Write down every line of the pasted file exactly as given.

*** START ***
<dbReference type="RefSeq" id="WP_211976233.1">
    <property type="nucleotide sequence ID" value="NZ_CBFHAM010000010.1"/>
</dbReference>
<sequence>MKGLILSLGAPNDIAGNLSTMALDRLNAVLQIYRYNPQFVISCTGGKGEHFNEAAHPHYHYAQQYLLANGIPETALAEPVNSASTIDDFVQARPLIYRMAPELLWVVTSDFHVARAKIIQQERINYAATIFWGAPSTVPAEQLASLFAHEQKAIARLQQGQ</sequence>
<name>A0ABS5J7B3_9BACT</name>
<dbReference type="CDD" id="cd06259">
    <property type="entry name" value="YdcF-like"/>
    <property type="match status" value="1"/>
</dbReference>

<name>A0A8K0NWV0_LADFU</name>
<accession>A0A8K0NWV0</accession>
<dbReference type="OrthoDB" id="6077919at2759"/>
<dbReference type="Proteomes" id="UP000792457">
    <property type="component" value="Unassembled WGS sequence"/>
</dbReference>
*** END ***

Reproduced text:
<dbReference type="RefSeq" id="WP_211976233.1">
    <property type="nucleotide sequence ID" value="NZ_CBFHAM010000010.1"/>
</dbReference>
<sequence>MKGLILSLGAPNDIAGNLSTMALDRLNAVLQIYRYNPQFVISCTGGKGEHFNEAAHPHYHYAQQYLLANGIPETALAEPVNSASTIDDFVQARPLIYRMAPELLWVVTSDFHVARAKIIQQERINYAATIFWGAPSTVPAEQLASLFAHEQKAIARLQQGQ</sequence>
<name>A0ABS5J7B3_9BACT</name>
<dbReference type="CDD" id="cd06259">
    <property type="entry name" value="YdcF-like"/>
    <property type="match status" value="1"/>
</dbReference>

<name>A0A8K0NWV0_LADFU</name>
<accession>A0A8K0NWV0</accession>
<dbReference type="OrthoDB" id="6077919at2759"/>
<dbReference type="Proteomes" id="UP000792457">
    <property type="component" value="Unassembled WGS sequence"/>
</dbReference>